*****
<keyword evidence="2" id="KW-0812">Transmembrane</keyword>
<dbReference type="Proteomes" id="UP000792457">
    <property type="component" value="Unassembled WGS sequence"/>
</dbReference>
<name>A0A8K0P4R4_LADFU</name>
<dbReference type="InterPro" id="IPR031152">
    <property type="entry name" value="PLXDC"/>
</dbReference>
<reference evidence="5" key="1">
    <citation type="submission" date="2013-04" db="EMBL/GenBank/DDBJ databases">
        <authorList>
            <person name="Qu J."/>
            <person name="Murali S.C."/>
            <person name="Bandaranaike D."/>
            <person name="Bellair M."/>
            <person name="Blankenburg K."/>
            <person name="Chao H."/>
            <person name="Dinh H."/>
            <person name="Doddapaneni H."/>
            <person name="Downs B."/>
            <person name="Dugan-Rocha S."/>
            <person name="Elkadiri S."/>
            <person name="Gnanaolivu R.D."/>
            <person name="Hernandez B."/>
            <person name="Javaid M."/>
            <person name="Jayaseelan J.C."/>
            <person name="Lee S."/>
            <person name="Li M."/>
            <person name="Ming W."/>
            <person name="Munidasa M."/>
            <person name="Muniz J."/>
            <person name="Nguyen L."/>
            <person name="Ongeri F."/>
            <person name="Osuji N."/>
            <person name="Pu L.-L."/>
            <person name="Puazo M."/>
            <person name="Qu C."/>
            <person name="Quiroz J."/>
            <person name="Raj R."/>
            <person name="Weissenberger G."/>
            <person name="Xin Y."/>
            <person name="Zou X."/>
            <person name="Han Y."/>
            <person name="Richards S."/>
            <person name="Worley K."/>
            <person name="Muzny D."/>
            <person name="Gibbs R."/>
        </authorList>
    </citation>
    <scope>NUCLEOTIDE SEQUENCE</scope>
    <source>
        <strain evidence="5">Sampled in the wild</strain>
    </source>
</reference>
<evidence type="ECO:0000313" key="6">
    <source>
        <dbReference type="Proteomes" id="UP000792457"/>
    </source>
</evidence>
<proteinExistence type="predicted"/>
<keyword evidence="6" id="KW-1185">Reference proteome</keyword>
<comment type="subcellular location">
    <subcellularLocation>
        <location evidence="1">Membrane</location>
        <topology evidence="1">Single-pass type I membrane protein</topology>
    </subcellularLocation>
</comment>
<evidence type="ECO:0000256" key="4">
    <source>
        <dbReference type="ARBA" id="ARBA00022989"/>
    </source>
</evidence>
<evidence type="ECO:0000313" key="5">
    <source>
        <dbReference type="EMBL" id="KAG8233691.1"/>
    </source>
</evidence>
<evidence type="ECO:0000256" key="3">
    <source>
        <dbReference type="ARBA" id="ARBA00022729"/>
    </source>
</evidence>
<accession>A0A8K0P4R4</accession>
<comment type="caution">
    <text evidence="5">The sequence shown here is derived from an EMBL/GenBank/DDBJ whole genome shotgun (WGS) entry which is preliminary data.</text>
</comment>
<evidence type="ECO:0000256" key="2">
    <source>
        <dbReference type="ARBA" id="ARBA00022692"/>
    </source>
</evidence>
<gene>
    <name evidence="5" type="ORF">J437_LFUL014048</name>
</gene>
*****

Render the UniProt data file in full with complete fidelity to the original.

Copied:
<keyword evidence="2" id="KW-0812">Transmembrane</keyword>
<dbReference type="Proteomes" id="UP000792457">
    <property type="component" value="Unassembled WGS sequence"/>
</dbReference>
<name>A0A8K0P4R4_LADFU</name>
<dbReference type="InterPro" id="IPR031152">
    <property type="entry name" value="PLXDC"/>
</dbReference>
<reference evidence="5" key="1">
    <citation type="submission" date="2013-04" db="EMBL/GenBank/DDBJ databases">
        <authorList>
            <person name="Qu J."/>
            <person name="Murali S.C."/>
            <person name="Bandaranaike D."/>
            <person name="Bellair M."/>
            <person name="Blankenburg K."/>
            <person name="Chao H."/>
            <person name="Dinh H."/>
            <person name="Doddapaneni H."/>
            <person name="Downs B."/>
            <person name="Dugan-Rocha S."/>
            <person name="Elkadiri S."/>
            <person name="Gnanaolivu R.D."/>
            <person name="Hernandez B."/>
            <person name="Javaid M."/>
            <person name="Jayaseelan J.C."/>
            <person name="Lee S."/>
            <person name="Li M."/>
            <person name="Ming W."/>
            <person name="Munidasa M."/>
            <person name="Muniz J."/>
            <person name="Nguyen L."/>
            <person name="Ongeri F."/>
            <person name="Osuji N."/>
            <person name="Pu L.-L."/>
            <person name="Puazo M."/>
            <person name="Qu C."/>
            <person name="Quiroz J."/>
            <person name="Raj R."/>
            <person name="Weissenberger G."/>
            <person name="Xin Y."/>
            <person name="Zou X."/>
            <person name="Han Y."/>
            <person name="Richards S."/>
            <person name="Worley K."/>
            <person name="Muzny D."/>
            <person name="Gibbs R."/>
        </authorList>
    </citation>
    <scope>NUCLEOTIDE SEQUENCE</scope>
    <source>
        <strain evidence="5">Sampled in the wild</strain>
    </source>
</reference>
<evidence type="ECO:0000313" key="6">
    <source>
        <dbReference type="Proteomes" id="UP000792457"/>
    </source>
</evidence>
<proteinExistence type="predicted"/>
<keyword evidence="6" id="KW-1185">Reference proteome</keyword>
<comment type="subcellular location">
    <subcellularLocation>
        <location evidence="1">Membrane</location>
        <topology evidence="1">Single-pass type I membrane protein</topology>
    </subcellularLocation>
</comment>
<evidence type="ECO:0000256" key="4">
    <source>
        <dbReference type="ARBA" id="ARBA00022989"/>
    </source>
</evidence>
<evidence type="ECO:0000313" key="5">
    <source>
        <dbReference type="EMBL" id="KAG8233691.1"/>
    </source>
</evidence>
<evidence type="ECO:0000256" key="3">
    <source>
        <dbReference type="ARBA" id="ARBA00022729"/>
    </source>
</evidence>
<accession>A0A8K0P4R4</accession>
<comment type="caution">
    <text evidence="5">The sequence shown here is derived from an EMBL/GenBank/DDBJ whole genome shotgun (WGS) entry which is preliminary data.</text>
</comment>
<evidence type="ECO:0000256" key="2">
    <source>
        <dbReference type="ARBA" id="ARBA00022692"/>
    </source>
</evidence>
<gene>
    <name evidence="5" type="ORF">J437_LFUL014048</name>
</gene>